I thought I was doing pretty well despite my poor navigation skills when I came upon George. He was stopped, facing the wrong direction. As it turned out, he lost his shift lever. He had found it by the time I caught up to him and was in the process of stealing a side-cover bolt to put it back on. Unfortunately, I made the mistake of hanging out while he fixed it. He was quickly done and off we went. To George's dismay, it fell off again a couple miles later. He waved me past yelling GO GO GO!

I really turned it on at that point. After going through some good single-track and a looong rocky uphill, I came out on the road. I could see someone ahead so I punched it. As I was making the pass I realized it was George, minus shifter. He yelled that he was done and headed to the truck. With this, I continued on, reaching the third checkpoint 23 minutes late. I was shattered.

I had forgotten my wrist supports and could hardly pull the clutch. I was getting tired and was positive that no other human could possibly be as late as I was. I guess the guys at the check could see my expression. They yelled, "not too bad" and "hey, just go and have more fun!" That I did. This next section had some great single track. It was shady and tight, just my type of riding. It was a little damp and traction was great. I reached Checkpoint 4 21 minutes behind. Hey I made up some time! My motivation was high, but my stamina was low. In my left wrist the pain was horrible, additionally, my left elbow had started swelling and my left ankle was throbbing. However, this last section was mostly road, and the average was 21mph. I'm certain I beat that. As I headed down the last leg of the first loop I began to spot them. They looked like dead soldiers from a civil war reenactment. In actuality they were just poor fellows who had run out of gas.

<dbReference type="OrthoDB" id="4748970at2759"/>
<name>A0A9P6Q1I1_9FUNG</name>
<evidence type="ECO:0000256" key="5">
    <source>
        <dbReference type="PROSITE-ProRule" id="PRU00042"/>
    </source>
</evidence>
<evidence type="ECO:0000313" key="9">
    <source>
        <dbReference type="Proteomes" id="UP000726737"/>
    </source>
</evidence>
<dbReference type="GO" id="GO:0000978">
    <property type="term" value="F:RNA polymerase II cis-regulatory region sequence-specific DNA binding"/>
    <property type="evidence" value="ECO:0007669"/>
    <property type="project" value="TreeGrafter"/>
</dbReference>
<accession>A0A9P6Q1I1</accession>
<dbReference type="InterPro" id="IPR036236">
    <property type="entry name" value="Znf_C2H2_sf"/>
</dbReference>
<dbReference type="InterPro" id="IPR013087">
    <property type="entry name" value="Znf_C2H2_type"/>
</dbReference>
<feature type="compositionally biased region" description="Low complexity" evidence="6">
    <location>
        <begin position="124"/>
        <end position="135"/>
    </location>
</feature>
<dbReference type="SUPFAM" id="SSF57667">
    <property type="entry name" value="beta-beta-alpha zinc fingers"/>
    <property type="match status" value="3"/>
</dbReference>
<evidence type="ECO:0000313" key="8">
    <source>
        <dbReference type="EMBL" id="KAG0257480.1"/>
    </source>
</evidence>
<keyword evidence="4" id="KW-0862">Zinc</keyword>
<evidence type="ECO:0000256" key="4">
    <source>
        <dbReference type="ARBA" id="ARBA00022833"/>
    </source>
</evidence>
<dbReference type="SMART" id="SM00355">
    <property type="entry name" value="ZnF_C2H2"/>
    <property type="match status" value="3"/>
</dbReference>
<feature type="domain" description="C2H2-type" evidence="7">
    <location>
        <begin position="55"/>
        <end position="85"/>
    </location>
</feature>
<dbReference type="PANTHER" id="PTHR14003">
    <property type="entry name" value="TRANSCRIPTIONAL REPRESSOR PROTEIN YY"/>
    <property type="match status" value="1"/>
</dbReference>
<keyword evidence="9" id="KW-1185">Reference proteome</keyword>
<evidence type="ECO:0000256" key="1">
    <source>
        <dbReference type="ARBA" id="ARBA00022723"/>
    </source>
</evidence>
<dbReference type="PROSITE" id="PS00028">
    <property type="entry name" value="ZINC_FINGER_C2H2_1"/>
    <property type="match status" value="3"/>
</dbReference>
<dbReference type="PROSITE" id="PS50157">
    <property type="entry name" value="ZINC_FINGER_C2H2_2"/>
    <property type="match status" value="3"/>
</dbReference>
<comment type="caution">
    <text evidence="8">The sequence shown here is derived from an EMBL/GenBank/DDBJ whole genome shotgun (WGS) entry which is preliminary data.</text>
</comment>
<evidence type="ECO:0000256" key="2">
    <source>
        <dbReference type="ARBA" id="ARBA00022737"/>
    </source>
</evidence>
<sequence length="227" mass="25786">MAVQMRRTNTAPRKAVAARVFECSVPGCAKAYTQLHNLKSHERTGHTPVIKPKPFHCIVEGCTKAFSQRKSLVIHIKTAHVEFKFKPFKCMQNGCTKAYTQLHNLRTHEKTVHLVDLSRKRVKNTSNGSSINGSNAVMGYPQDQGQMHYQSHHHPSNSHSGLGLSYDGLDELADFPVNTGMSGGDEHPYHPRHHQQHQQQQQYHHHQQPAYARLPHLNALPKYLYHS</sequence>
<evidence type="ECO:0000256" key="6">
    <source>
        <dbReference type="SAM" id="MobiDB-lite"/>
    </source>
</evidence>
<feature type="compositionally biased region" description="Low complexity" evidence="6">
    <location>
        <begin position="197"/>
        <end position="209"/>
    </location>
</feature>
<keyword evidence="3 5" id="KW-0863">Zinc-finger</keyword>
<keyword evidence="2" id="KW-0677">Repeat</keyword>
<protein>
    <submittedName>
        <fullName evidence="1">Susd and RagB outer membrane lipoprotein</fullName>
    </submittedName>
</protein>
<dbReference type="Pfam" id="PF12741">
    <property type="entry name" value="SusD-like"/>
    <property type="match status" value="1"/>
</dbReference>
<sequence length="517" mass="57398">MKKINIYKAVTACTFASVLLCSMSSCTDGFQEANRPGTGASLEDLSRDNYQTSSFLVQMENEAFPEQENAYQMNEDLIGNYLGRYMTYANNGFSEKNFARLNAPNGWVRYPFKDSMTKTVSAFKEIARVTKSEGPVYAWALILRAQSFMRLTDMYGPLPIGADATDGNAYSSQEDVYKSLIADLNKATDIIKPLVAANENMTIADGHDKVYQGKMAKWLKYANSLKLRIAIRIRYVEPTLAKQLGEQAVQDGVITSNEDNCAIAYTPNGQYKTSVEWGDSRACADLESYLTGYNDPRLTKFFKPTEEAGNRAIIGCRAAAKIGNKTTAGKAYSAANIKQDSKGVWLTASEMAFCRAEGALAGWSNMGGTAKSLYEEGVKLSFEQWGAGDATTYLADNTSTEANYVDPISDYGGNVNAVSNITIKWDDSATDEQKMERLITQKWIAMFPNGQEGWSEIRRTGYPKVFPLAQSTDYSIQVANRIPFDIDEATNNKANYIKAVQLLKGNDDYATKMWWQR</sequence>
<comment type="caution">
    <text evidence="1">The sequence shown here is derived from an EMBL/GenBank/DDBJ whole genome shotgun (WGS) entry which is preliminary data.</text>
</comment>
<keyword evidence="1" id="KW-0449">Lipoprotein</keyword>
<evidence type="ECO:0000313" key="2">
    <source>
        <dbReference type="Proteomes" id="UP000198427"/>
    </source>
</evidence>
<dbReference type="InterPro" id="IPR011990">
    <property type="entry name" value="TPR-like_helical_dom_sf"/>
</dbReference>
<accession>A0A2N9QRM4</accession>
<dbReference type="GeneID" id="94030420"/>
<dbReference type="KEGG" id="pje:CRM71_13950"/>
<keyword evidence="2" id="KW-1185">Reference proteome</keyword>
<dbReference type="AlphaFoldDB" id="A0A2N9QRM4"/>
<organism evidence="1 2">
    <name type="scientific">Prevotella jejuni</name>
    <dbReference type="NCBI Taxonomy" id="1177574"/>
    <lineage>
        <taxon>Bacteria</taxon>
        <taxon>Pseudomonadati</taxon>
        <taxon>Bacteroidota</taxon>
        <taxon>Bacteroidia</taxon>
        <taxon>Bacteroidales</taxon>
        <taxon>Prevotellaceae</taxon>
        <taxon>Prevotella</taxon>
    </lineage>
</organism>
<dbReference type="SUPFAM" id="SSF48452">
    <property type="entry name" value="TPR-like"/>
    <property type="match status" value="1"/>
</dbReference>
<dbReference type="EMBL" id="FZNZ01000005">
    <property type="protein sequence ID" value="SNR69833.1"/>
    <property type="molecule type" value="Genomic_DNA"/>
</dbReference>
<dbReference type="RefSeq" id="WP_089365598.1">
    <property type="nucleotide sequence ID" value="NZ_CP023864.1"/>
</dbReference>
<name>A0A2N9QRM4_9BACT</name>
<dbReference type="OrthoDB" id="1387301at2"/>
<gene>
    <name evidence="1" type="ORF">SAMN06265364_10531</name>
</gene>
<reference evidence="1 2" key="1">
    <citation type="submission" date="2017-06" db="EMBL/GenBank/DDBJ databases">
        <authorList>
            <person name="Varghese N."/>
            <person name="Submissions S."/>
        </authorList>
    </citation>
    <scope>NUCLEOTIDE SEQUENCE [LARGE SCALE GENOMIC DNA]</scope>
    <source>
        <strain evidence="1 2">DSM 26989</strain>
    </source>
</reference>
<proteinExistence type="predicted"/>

I was starting to get nervous. The Suzuki had never gone more than 45 miles on a tank of gas. In fact, I had run out three times previously, all in the 43 to 45 mile range. However, I had the new carburetor and had no idea what affect it would have on my mileage. There I was at 42.5 and not even on reserve. "How much longer," I thought? Have I been on reserve the whole time? At around the 44-mile mark I spotted a crowd. Sure enough, I made it.

Caution -- the rest of the story includes whining and bad excuses. There was a twenty-minute break at the gas stop. I was close enough that I could have filled the tank and bolted and I would have been only a minute or two behind. Did I? NO! I headed to the truck to see if George made it back. I think I had already resigned to the fact that I wasn't going to finish. I was sore, tired, and very hungry. I also had a blown fork seal (I don't want to talk about it). George had called it a day. This was too easy. I pulled up, yanked off my helmet, grabbed a ham & cheese sandwich, grabbed a cold Sierra Nevada Porter and sat down. George looked at me and said "what the hell you doing? Are you going to finish or what?" I replied "I'm still trying to decide." With this I ended the day.

Could I have finished? Most likely. Do I hate myself for not trying? Most definitely. Was it worth the $70? Probably. Was it worth the 28 mosquito bites on my face? Unlikely. Will I do it again? Without a doubt.

I'd bet that the A riders will complain that it was too easy and some of the C riders will complain that it was too hard. I'd say that it was not too hard but I was too out of shape. Of course rumors where that the second loop was a lot harder. Anyway, thanks again to the Merced Dirt Riders for a fun day of riding and a well-organized event. Well, I'm off to bed, though I may stop to hurl on my way . . .

by Jay Ev'Mon Everson